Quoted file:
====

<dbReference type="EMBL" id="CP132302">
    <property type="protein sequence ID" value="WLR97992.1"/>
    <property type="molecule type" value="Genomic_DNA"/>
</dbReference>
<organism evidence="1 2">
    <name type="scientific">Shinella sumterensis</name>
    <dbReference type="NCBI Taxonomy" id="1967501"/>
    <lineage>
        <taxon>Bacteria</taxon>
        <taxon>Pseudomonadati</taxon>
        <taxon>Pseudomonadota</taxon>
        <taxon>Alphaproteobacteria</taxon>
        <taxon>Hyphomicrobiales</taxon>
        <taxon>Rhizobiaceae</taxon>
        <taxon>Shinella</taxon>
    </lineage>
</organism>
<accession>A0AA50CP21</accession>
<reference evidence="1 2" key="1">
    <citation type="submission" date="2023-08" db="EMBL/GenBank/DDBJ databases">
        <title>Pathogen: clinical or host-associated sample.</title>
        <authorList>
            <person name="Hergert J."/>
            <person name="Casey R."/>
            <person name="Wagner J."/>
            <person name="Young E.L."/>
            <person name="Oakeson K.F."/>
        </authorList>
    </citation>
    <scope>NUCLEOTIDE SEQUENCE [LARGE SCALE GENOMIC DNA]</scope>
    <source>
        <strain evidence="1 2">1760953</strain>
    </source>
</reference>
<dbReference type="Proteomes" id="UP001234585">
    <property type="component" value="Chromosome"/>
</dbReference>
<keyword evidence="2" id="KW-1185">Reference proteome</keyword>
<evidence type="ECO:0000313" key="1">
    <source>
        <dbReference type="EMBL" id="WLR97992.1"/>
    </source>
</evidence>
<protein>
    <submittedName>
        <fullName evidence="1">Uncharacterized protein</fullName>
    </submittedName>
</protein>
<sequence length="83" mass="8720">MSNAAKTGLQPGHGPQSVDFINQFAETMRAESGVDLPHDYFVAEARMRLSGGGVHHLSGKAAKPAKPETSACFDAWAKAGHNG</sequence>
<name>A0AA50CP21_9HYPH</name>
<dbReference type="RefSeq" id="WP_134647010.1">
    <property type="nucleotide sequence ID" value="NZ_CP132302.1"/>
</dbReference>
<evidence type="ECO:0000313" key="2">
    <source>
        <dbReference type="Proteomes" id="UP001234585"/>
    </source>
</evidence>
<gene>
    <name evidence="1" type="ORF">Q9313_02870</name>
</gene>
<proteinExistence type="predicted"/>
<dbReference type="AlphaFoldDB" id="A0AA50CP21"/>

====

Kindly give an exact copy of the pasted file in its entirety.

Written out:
<dbReference type="EMBL" id="CP132302">
    <property type="protein sequence ID" value="WLR97992.1"/>
    <property type="molecule type" value="Genomic_DNA"/>
</dbReference>
<organism evidence="1 2">
    <name type="scientific">Shinella sumterensis</name>
    <dbReference type="NCBI Taxonomy" id="1967501"/>
    <lineage>
        <taxon>Bacteria</taxon>
        <taxon>Pseudomonadati</taxon>
        <taxon>Pseudomonadota</taxon>
        <taxon>Alphaproteobacteria</taxon>
        <taxon>Hyphomicrobiales</taxon>
        <taxon>Rhizobiaceae</taxon>
        <taxon>Shinella</taxon>
    </lineage>
</organism>
<accession>A0AA50CP21</accession>
<reference evidence="1 2" key="1">
    <citation type="submission" date="2023-08" db="EMBL/GenBank/DDBJ databases">
        <title>Pathogen: clinical or host-associated sample.</title>
        <authorList>
            <person name="Hergert J."/>
            <person name="Casey R."/>
            <person name="Wagner J."/>
            <person name="Young E.L."/>
            <person name="Oakeson K.F."/>
        </authorList>
    </citation>
    <scope>NUCLEOTIDE SEQUENCE [LARGE SCALE GENOMIC DNA]</scope>
    <source>
        <strain evidence="1 2">1760953</strain>
    </source>
</reference>
<dbReference type="Proteomes" id="UP001234585">
    <property type="component" value="Chromosome"/>
</dbReference>
<keyword evidence="2" id="KW-1185">Reference proteome</keyword>
<evidence type="ECO:0000313" key="1">
    <source>
        <dbReference type="EMBL" id="WLR97992.1"/>
    </source>
</evidence>
<protein>
    <submittedName>
        <fullName evidence="1">Uncharacterized protein</fullName>
    </submittedName>
</protein>
<sequence length="83" mass="8720">MSNAAKTGLQPGHGPQSVDFINQFAETMRAESGVDLPHDYFVAEARMRLSGGGVHHLSGKAAKPAKPETSACFDAWAKAGHNG</sequence>
<name>A0AA50CP21_9HYPH</name>
<dbReference type="RefSeq" id="WP_134647010.1">
    <property type="nucleotide sequence ID" value="NZ_CP132302.1"/>
</dbReference>
<evidence type="ECO:0000313" key="2">
    <source>
        <dbReference type="Proteomes" id="UP001234585"/>
    </source>
</evidence>
<gene>
    <name evidence="1" type="ORF">Q9313_02870</name>
</gene>
<proteinExistence type="predicted"/>
<dbReference type="AlphaFoldDB" id="A0AA50CP21"/>